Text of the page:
Negative Effects of Compulsive Exercise and Eating Disorders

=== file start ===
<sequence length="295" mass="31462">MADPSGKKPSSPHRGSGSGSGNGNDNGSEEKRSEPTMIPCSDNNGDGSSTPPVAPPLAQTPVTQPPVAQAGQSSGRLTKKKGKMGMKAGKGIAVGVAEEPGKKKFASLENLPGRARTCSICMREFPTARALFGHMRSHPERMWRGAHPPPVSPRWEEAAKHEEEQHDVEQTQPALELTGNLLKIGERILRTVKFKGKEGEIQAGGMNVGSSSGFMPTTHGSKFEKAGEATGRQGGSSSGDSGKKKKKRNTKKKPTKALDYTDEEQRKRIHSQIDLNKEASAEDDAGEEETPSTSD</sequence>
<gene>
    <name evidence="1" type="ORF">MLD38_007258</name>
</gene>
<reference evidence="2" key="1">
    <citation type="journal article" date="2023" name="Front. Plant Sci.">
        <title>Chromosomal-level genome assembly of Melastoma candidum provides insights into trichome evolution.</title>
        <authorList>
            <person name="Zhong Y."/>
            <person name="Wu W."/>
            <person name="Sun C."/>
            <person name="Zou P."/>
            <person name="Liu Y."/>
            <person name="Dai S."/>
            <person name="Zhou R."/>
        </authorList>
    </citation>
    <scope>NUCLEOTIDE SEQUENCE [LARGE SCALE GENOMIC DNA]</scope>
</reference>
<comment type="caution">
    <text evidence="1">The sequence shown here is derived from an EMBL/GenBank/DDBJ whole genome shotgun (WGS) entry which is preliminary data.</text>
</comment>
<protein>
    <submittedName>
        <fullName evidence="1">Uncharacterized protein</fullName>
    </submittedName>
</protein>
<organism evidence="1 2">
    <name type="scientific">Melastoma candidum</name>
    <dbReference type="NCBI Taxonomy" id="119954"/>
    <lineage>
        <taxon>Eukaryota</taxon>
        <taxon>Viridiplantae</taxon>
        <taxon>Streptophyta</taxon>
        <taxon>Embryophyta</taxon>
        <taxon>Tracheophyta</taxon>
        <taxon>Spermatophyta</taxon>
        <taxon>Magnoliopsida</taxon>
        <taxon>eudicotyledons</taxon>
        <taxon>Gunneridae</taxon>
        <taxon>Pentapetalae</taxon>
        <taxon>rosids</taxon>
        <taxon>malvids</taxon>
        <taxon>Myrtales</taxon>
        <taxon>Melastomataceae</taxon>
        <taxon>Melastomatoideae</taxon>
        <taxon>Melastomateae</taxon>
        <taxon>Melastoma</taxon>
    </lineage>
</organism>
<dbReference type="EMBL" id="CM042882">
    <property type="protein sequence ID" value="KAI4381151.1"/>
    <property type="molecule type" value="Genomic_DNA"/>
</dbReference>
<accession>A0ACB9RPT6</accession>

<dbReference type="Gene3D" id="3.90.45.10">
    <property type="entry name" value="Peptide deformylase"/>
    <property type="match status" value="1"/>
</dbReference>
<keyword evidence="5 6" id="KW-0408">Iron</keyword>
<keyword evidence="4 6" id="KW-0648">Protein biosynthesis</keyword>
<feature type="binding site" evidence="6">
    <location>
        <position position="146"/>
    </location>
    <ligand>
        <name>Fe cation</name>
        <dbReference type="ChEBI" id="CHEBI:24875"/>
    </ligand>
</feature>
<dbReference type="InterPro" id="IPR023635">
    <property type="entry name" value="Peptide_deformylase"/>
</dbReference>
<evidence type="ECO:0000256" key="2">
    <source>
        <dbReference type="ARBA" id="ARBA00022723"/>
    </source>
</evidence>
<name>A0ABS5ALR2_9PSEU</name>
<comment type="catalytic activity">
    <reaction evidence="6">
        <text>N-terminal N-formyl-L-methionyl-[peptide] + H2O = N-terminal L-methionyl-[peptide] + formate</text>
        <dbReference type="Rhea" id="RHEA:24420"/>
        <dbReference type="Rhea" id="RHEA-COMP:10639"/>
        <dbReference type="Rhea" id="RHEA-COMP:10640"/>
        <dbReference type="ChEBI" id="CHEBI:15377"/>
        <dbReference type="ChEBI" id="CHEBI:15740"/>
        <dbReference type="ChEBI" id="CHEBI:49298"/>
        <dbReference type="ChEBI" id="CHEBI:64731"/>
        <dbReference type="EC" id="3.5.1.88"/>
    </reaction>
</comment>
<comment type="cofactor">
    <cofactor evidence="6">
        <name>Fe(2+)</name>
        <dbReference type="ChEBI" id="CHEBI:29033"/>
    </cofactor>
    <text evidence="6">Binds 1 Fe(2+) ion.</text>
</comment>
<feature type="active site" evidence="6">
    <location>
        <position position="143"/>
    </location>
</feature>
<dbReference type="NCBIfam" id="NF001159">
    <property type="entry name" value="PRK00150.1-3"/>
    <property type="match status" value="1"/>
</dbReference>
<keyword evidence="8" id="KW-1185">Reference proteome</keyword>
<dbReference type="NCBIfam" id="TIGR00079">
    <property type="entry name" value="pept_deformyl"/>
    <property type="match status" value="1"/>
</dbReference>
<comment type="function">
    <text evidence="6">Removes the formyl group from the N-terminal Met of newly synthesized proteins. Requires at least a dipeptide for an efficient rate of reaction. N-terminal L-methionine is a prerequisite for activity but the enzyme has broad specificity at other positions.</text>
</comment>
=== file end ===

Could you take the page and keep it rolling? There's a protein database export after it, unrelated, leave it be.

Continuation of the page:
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The majority of us worry about getting enough exercise, but there is such a thing as too much exercise. Exercising regularly is healthy, but more is not always better and in some cases, compulsive exercise can be just as dangerous as eating disorders like anorexia and bulimia. Anorexia Nervosa has the highest mortality rate of any psychiatric disorder. (Van Buskirk 529) "For many patients who starve, purge, or mutilate themselves, the body is speaking death," how true is this statement? (Farber, S 289) Anorexia is a disease and it should be treated as such. Death is the only end result if a person goes untreated long term. We as a society need to realize that a proper exercise and diet are the only solutions to getting the desired physique. Anorexia can be recognized in a person rather quickly. The most obvious sign is the ultimate unhealthy thin body. Trying to understand anorexia was said to be “complex and multidetermined” by researchers Paul Garfinkel and David Garner. Technically a person has to weigh less than 70% of their own body weight to be classified as being anorexic. (Beidel, D and Bulik, C) There are two types of anorexia nervosa – restricting and eating/ purging. These can come in the forms of starvation, eating a tremendously low calorie diet daily, purging one’s self after over eating. and/or the over use of laxatives in order to lose undesired weight. Generally people who have the personality traits of being neurotic, obsessive, and/ or perfectionist typically tend to be the people who are more likely to develop this disorder. (Beidel, D and Bulik, C) Anorexia can be linked to people who have undergone some type of trauma or depression. They also are more likely to resist treatment. (Beidel, D ... ... middle of paper ... ...ia Nervosa, Bulimia, and Self- Mutilation.” Psychoanalytic Psychology (2007): 289-292. Thurs. 15. April. 2011. Mitchell, J. “Scope and significance of eating disorders” Journal of Consulting and Clinical Psychology (1987). Thurs. 15. April. 2011 Pedersen, Traci. (June 10, 2011) “Exercise a Treatment for Eating Disorders?” Retrieved from Quinn, Elizabeth. (February 13, 2008) “Compulsive Exercise in Athletes” Retrieved Van Buskirk, S.S. “A Two-Phase Perspective on the Treatment of Anorexia Nervosa.” Psychological Bulletin (1977): 529-532. Thurs. 15. April. 2011. Waehner, Paige. (March 24, 2006). “Exercise and Eating Disorders” Retrieved from
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